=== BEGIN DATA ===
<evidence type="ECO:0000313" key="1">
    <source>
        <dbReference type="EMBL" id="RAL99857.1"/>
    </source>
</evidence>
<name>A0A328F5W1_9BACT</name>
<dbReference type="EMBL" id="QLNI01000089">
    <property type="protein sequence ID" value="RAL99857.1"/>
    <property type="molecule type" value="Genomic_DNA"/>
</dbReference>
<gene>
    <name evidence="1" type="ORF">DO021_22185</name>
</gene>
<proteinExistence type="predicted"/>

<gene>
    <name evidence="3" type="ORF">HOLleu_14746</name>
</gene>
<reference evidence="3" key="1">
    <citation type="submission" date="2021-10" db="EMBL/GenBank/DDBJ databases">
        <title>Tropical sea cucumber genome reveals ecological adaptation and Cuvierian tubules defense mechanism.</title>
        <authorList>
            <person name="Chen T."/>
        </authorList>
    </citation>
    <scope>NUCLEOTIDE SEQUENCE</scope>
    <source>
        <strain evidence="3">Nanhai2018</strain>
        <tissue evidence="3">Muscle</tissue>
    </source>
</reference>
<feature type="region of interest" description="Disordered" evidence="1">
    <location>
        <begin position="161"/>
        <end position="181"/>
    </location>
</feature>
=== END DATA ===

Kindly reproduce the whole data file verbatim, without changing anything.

<evidence type="ECO:0000313" key="1">
    <source>
        <dbReference type="EMBL" id="RAL99857.1"/>
    </source>
</evidence>
<name>A0A328F5W1_9BACT</name>
<dbReference type="EMBL" id="QLNI01000089">
    <property type="protein sequence ID" value="RAL99857.1"/>
    <property type="molecule type" value="Genomic_DNA"/>
</dbReference>
<gene>
    <name evidence="1" type="ORF">DO021_22185</name>
</gene>
<proteinExistence type="predicted"/>

<gene>
    <name evidence="3" type="ORF">HOLleu_14746</name>
</gene>
<reference evidence="3" key="1">
    <citation type="submission" date="2021-10" db="EMBL/GenBank/DDBJ databases">
        <title>Tropical sea cucumber genome reveals ecological adaptation and Cuvierian tubules defense mechanism.</title>
        <authorList>
            <person name="Chen T."/>
        </authorList>
    </citation>
    <scope>NUCLEOTIDE SEQUENCE</scope>
    <source>
        <strain evidence="3">Nanhai2018</strain>
        <tissue evidence="3">Muscle</tissue>
    </source>
</reference>
<feature type="region of interest" description="Disordered" evidence="1">
    <location>
        <begin position="161"/>
        <end position="181"/>
    </location>
</feature>